Proportions and Rates

Learning Outcomes

  • Write a proportion to express a rate or ratio
  • Solve a proportion for an unknown

If you wanted to power the city of Lincoln, Nebraska using wind power, how many wind turbines would you need to install? Questions like these can be answered using rates and proportions.

two wind turbines in a field of flowers and low trees


A rate is the ratio (fraction) of two quantities.

A unit rate is a rate with a denominator of one.

Recall Reducing Fractions

The Equivalent Fractions Property states that

If [latex]a,b,c[/latex] are numbers where [latex]b\ne 0,c\ne 0[/latex], then

[latex]{\dfrac{a\cdot c}{b\cdot c}}={\dfrac{a}{b}}[/latex].

Ex. [latex]\dfrac{500}{20}=\dfrac{25\cdot 20}{1\cdot 20}=\dfrac{25}{1}=25[/latex]


Your car can drive 300 miles on a tank of 15 gallons. Express this as a rate.

Proportion Equation

A proportion equation is an equation showing the equivalence of two rates or ratios.

For an overview on rates and proportions, using the examples on this page, view the following video.

Using Variables to represent unknowns

Recall that we can use letters we call variables to “stand in” for unknown quantities. Then we can use the properties of equality to isolate the variable on one side of the equation. Once we have accomplished that, we say that we have “solved the equation for the variable.”

In the example below, you are asked to solve the proportion (an equality given between two fractions) for the unknown value [latex]x[/latex].

Ex. Solve the proportion [latex]\dfrac{7}{3}=\dfrac{x}{15}[/latex]

We see that the variable we wish to isolate is being divided by 15. We can reverse that by multiplying on both sides by 15.


[latex]15\cdot \dfrac{7}{3}=x[/latex], giving [latex]x=35[/latex].


Solve the proportion [latex]\displaystyle\frac{5}{3}=\frac{x}{6}[/latex] for the unknown value x.


A map scale indicates that ½ inch on the map corresponds with 3 real miles. How many miles apart are two cities that are [latex]\displaystyle{2}\frac{1}{4}[/latex] inches apart on the map?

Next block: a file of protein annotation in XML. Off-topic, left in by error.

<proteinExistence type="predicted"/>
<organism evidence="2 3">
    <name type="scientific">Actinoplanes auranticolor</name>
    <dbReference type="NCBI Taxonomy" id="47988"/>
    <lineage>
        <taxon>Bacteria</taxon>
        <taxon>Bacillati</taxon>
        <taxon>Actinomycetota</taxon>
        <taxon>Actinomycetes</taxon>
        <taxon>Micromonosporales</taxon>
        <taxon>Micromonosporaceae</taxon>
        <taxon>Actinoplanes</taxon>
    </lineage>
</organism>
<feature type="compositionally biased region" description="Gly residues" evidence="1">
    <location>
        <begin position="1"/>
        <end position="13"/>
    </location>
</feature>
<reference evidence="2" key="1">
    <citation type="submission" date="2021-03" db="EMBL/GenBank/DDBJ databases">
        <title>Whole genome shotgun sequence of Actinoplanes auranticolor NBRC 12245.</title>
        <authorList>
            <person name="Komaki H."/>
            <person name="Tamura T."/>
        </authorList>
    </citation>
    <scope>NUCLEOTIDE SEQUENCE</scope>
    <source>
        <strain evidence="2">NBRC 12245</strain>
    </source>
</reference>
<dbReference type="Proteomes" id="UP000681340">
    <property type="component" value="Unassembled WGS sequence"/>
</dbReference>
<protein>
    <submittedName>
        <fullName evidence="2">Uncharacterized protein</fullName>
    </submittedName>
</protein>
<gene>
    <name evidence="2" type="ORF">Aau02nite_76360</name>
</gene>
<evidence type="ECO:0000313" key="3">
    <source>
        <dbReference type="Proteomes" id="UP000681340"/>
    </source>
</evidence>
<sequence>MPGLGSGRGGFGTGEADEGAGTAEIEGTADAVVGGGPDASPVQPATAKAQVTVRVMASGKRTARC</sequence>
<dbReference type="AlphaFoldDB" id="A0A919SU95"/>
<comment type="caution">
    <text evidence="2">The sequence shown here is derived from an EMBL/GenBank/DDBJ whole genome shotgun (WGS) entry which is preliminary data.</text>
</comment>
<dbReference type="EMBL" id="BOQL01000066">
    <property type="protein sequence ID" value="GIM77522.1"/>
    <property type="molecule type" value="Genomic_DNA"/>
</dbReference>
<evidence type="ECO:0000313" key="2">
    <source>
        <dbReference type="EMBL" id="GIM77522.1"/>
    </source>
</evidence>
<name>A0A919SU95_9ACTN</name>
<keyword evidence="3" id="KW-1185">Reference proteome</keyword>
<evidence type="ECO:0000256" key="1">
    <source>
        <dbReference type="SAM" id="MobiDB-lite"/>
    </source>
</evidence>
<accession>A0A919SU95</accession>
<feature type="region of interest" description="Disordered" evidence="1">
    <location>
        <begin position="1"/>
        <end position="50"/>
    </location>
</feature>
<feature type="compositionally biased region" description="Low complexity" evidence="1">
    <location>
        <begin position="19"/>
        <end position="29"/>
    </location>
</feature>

Your car can drive 300 miles on a tank of 15 gallons. How far can it drive on 40 gallons?

A worked example of this last question can be found in the following video.

Notice that with the miles per gallon example, if we double the miles driven, we double the gas used. Likewise, with the map distance example, if the map distance doubles, the real-life distance doubles. This is a key feature of proportional relationships, and one we must confirm before assuming two things are related proportionally.

You have likely encountered distance, rate, and time problems in the past. This is likely because they are easy to visualize and most of us have experienced them first hand. In our next example, we will solve distance, rate and time problems that will require us to change the units that the distance or time is measured in.


A bicycle is traveling at 15 miles per hour. How many feet will it cover in 20 seconds?

View the following video to see this problem worked through.

Try It


Suppose you’re tiling the floor of a 10 ft by 10 ft room, and find that 100 tiles will be needed. How many tiles will be needed to tile the floor of a 20 ft by 20 ft room?

Other quantities just don’t scale proportionally at all.


Suppose a small company spends $1000 on an advertising campaign, and gains 100 new customers from it. How many new customers should they expect if they spend $10,000?

Matters of scale in this example and the previous one are explained in more detail here.

Sometimes when working with rates, proportions, and percents, the process can be made more challenging by the magnitude of the numbers involved. Sometimes, large numbers are just difficult to comprehend.


The 2010 U.S. military budget was $683.7 billion. To gain perspective on how much money this is, answer the following questions.

  1. What would the salary of each of the 1.4 million Walmart employees in the US be if the military budget were distributed evenly amongst them?
  2. If you distributed the military budget of 2010 evenly amongst the 300 million people who live in the US, how much money would you give to each person?
  3. If you converted the US budget into $100 bills, how long would it take you to count it out – assume it takes one second to count one $100 bill.



Compare the electricity consumption per capita in China to the rate in Japan.

Working with large numbers is examined in more detail in this video.